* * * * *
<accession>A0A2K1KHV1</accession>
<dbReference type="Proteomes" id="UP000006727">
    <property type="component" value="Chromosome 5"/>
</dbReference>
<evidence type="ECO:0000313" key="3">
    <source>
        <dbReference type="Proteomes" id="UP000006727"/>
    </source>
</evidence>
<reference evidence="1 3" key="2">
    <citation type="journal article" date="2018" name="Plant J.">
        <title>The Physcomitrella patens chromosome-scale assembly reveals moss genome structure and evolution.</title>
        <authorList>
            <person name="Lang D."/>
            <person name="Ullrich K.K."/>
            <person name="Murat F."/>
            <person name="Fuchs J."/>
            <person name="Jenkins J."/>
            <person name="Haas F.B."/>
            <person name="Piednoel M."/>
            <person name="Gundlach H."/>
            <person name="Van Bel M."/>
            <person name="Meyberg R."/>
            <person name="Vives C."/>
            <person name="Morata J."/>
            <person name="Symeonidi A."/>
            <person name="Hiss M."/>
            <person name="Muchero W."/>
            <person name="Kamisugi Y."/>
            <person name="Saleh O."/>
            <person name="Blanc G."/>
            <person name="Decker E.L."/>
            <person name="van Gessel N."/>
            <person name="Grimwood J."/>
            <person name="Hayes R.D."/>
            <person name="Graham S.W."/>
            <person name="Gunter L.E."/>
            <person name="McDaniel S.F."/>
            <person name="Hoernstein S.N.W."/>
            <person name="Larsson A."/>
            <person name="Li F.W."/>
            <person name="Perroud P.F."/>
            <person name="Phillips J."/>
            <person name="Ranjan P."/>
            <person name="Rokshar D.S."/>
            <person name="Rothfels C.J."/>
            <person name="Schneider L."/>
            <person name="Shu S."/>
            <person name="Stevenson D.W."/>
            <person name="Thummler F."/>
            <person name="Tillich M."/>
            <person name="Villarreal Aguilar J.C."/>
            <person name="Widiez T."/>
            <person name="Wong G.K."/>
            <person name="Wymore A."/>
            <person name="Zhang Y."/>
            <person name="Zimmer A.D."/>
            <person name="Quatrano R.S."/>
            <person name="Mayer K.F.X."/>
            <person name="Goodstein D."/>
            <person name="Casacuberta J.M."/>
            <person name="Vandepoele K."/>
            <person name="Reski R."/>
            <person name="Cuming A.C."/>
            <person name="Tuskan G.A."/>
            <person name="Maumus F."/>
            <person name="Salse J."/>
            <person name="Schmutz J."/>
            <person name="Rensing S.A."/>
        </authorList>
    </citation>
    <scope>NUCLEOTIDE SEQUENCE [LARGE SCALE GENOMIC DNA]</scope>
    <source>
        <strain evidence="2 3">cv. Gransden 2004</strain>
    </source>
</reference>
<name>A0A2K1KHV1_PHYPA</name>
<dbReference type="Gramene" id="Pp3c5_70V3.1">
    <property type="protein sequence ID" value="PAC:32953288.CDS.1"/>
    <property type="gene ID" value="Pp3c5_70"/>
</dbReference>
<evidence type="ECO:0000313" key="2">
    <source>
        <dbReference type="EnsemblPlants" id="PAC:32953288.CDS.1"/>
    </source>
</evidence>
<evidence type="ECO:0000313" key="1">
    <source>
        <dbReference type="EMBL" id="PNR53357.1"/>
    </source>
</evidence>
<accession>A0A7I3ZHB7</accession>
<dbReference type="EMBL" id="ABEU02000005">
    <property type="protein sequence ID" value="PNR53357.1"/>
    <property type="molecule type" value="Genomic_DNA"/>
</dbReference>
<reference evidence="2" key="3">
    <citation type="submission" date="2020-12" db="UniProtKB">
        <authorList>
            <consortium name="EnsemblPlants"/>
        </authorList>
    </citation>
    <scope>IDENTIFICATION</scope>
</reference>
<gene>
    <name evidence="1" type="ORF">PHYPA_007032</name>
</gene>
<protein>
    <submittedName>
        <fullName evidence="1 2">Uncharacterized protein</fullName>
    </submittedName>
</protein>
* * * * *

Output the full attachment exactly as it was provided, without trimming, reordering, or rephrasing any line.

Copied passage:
<accession>A0A2K1KHV1</accession>
<dbReference type="Proteomes" id="UP000006727">
    <property type="component" value="Chromosome 5"/>
</dbReference>
<evidence type="ECO:0000313" key="3">
    <source>
        <dbReference type="Proteomes" id="UP000006727"/>
    </source>
</evidence>
<reference evidence="1 3" key="2">
    <citation type="journal article" date="2018" name="Plant J.">
        <title>The Physcomitrella patens chromosome-scale assembly reveals moss genome structure and evolution.</title>
        <authorList>
            <person name="Lang D."/>
            <person name="Ullrich K.K."/>
            <person name="Murat F."/>
            <person name="Fuchs J."/>
            <person name="Jenkins J."/>
            <person name="Haas F.B."/>
            <person name="Piednoel M."/>
            <person name="Gundlach H."/>
            <person name="Van Bel M."/>
            <person name="Meyberg R."/>
            <person name="Vives C."/>
            <person name="Morata J."/>
            <person name="Symeonidi A."/>
            <person name="Hiss M."/>
            <person name="Muchero W."/>
            <person name="Kamisugi Y."/>
            <person name="Saleh O."/>
            <person name="Blanc G."/>
            <person name="Decker E.L."/>
            <person name="van Gessel N."/>
            <person name="Grimwood J."/>
            <person name="Hayes R.D."/>
            <person name="Graham S.W."/>
            <person name="Gunter L.E."/>
            <person name="McDaniel S.F."/>
            <person name="Hoernstein S.N.W."/>
            <person name="Larsson A."/>
            <person name="Li F.W."/>
            <person name="Perroud P.F."/>
            <person name="Phillips J."/>
            <person name="Ranjan P."/>
            <person name="Rokshar D.S."/>
            <person name="Rothfels C.J."/>
            <person name="Schneider L."/>
            <person name="Shu S."/>
            <person name="Stevenson D.W."/>
            <person name="Thummler F."/>
            <person name="Tillich M."/>
            <person name="Villarreal Aguilar J.C."/>
            <person name="Widiez T."/>
            <person name="Wong G.K."/>
            <person name="Wymore A."/>
            <person name="Zhang Y."/>
            <person name="Zimmer A.D."/>
            <person name="Quatrano R.S."/>
            <person name="Mayer K.F.X."/>
            <person name="Goodstein D."/>
            <person name="Casacuberta J.M."/>
            <person name="Vandepoele K."/>
            <person name="Reski R."/>
            <person name="Cuming A.C."/>
            <person name="Tuskan G.A."/>
            <person name="Maumus F."/>
            <person name="Salse J."/>
            <person name="Schmutz J."/>
            <person name="Rensing S.A."/>
        </authorList>
    </citation>
    <scope>NUCLEOTIDE SEQUENCE [LARGE SCALE GENOMIC DNA]</scope>
    <source>
        <strain evidence="2 3">cv. Gransden 2004</strain>
    </source>
</reference>
<name>A0A2K1KHV1_PHYPA</name>
<dbReference type="Gramene" id="Pp3c5_70V3.1">
    <property type="protein sequence ID" value="PAC:32953288.CDS.1"/>
    <property type="gene ID" value="Pp3c5_70"/>
</dbReference>
<evidence type="ECO:0000313" key="2">
    <source>
        <dbReference type="EnsemblPlants" id="PAC:32953288.CDS.1"/>
    </source>
</evidence>
<evidence type="ECO:0000313" key="1">
    <source>
        <dbReference type="EMBL" id="PNR53357.1"/>
    </source>
</evidence>
<accession>A0A7I3ZHB7</accession>
<dbReference type="EMBL" id="ABEU02000005">
    <property type="protein sequence ID" value="PNR53357.1"/>
    <property type="molecule type" value="Genomic_DNA"/>
</dbReference>
<reference evidence="2" key="3">
    <citation type="submission" date="2020-12" db="UniProtKB">
        <authorList>
            <consortium name="EnsemblPlants"/>
        </authorList>
    </citation>
    <scope>IDENTIFICATION</scope>
</reference>
<gene>
    <name evidence="1" type="ORF">PHYPA_007032</name>
</gene>
<protein>
    <submittedName>
        <fullName evidence="1 2">Uncharacterized protein</fullName>
    </submittedName>
</protein>